Venezuela’s hardline protesters learn from other demonstrations
After three weeks of clashes, anti-government demonstrators say lessons learned from Ukraine and Egypt have helped them hone their skills
Venezuelan protesters ripped a dead tree from a vacant lot and dragged it down the street to rebuild a barricade in a Caracas neighbourhood that has become an epicentre of unrest.
Others in masks grabbed shields made out of aluminium siding or television satellite dishes, ready for another night of throwing rocks and firebombs at riot police who lob tear gas or fire buckshot.
After three weeks of clashes, hardline anti-government protesters say they honed their skills through battle experience, lessons from comrades in another opposition bastion and by watching internet videos of clashes in places such as Ukraine and Egypt.
This battle-hardened group, which has numbered in the hundreds on some nights, has ignored calls by opposition leaders to keep protests against President Nicolas Maduro peaceful.
They use giant slingshots to fling rocks. They try to burst motorcycle tyres by throwing miguelitos – rubber hoses spiked with nails.
They blast paint at the windows of water-cannon trucks. Masks made out of plastic bottles are stuffed with a rag dipped in vinegar to counter the effects of tear gas.
“We have everything except guns,” said Adam, a 24-year-old university student who refused to give his last name as he held a thick, black log with a handle made out of an empty gas canister.
With a cigarette dangling from his lips, he rested the contraption on his shoulder like a bazooka.
“When the police get close, you grab it like this and swing it,” he said. “We learned how to make shields by looking at other protests” online.
They were at it again on Monday, tossing Molotov cocktails, throwing loud homemade explosives and using the giant slingshot against police who responded with tear gas.
Trash was set ablaze under an effigy of Maduro that hung from a traffic light.
Nobody was hurt this time, but the government says 18 people have been killed and some 260 injured since protests erupted in early February.
These protesters say this is the only way to change a government they blame for a soaring crime rate, 56 per cent inflation and chronic food shortages. Lately, they also accuse the government of violently repressing the demonstrations.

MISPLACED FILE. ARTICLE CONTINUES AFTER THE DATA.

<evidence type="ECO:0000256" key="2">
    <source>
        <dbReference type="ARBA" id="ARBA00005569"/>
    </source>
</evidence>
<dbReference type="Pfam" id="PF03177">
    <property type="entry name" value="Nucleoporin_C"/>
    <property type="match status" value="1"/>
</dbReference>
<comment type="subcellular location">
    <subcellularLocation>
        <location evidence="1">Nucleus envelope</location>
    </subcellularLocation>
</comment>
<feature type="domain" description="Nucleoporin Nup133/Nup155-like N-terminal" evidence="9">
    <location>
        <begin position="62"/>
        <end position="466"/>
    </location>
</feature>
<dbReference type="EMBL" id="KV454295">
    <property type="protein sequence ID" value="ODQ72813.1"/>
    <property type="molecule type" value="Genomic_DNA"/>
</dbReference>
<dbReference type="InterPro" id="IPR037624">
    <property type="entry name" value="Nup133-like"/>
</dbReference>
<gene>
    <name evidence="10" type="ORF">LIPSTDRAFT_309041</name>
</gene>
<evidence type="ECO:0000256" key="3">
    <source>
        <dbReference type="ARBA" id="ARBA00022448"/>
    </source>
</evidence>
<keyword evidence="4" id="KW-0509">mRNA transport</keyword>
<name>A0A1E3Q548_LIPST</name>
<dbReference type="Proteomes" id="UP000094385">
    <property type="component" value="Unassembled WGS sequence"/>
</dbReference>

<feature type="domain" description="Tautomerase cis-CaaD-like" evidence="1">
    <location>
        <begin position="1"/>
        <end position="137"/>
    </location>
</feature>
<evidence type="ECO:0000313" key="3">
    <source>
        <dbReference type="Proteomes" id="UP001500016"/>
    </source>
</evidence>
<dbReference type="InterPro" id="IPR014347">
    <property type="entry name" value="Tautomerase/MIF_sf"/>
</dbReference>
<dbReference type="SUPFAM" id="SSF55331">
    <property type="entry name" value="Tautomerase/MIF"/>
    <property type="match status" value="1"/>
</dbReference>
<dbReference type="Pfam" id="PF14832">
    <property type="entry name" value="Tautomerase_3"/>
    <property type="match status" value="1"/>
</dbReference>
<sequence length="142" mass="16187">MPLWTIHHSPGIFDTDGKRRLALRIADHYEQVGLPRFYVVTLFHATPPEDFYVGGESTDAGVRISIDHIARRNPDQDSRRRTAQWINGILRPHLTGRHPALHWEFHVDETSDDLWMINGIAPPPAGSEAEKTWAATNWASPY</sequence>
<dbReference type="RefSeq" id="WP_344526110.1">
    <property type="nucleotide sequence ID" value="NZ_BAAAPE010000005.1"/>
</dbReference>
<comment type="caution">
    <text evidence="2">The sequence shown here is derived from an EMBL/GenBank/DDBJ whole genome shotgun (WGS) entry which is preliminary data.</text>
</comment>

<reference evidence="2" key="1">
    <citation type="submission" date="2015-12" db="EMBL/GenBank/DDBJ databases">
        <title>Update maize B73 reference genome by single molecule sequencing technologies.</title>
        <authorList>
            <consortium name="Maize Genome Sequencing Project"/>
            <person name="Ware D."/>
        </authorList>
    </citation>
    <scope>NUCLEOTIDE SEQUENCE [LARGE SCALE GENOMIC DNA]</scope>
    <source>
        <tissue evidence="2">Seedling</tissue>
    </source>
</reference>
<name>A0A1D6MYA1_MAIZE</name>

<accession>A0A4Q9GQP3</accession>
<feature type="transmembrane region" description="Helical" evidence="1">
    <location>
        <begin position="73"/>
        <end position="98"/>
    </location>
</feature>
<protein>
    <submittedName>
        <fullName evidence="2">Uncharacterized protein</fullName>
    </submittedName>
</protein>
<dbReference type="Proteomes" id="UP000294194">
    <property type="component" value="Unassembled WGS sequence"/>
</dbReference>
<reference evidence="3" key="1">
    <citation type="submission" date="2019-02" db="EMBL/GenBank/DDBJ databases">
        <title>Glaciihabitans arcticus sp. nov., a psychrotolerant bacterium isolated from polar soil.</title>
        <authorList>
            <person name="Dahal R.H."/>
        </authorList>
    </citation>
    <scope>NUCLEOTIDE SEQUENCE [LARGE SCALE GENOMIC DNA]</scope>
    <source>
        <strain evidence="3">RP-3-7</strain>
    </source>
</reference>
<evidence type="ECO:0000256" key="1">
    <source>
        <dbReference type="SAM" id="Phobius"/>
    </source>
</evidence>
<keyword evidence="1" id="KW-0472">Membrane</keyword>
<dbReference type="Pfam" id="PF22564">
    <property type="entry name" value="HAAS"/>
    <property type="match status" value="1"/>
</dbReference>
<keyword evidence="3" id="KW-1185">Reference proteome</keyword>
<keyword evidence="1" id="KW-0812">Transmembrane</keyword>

They have set up camp in Plaza Altamira, a longtime spot for opposition protests in the capital’s middle-class Chacao district, refusing to rest despite an extended Carnival holiday week that ends with Mardi Gras today.
The protesters say they have learned much from their comrades in the western city of San Cristobal, where the movement began on February 4 in a protest against crime after a female student was sexually assaulted.
Maduro charges that the protests are a US-backed plot by “fascists” to overthrow his socialist government, just under a year since he was elected to succeed the late Hugo Chavez.
More than 1,000 people have been detained but most have since been released.
The opposition has called for new protests in Caracas today and on Saturday, while the government prepares to commemorate the anniversary of Chavez’s death tomorrow.
In contrast, poorer neighbourhoods of Caracas that are bastions of Chavez loyalists have remained quiet.
The protesters in Altamira say they are now better organised.
The front line is comprised of dozens of the most daring who line up shoulder to shoulder with shields while the back line brings them the rocks or Molotov cocktails.
First aid kits, water and food are kept at the Altamira square.
“With experience, people lose fear,” said Valentina Huamani, an 18-year-old university communications student who is among those at the front line.
“When others see me, a woman, down there, then they join us,” she said, wearing a jacket in the colour of military fatigues.
Before the latest clash, the protesters had gathered in a festive atmosphere, with cars honking in support while a young man showed up dressed like Maduro with a fake moustache.
“The ideas is for more people to join us,” said Jonathan Hinds, a 32-year-old who had to close his travel company. “We aren’t bourgeois, we aren’t oligarchs, we aren’t fascists.”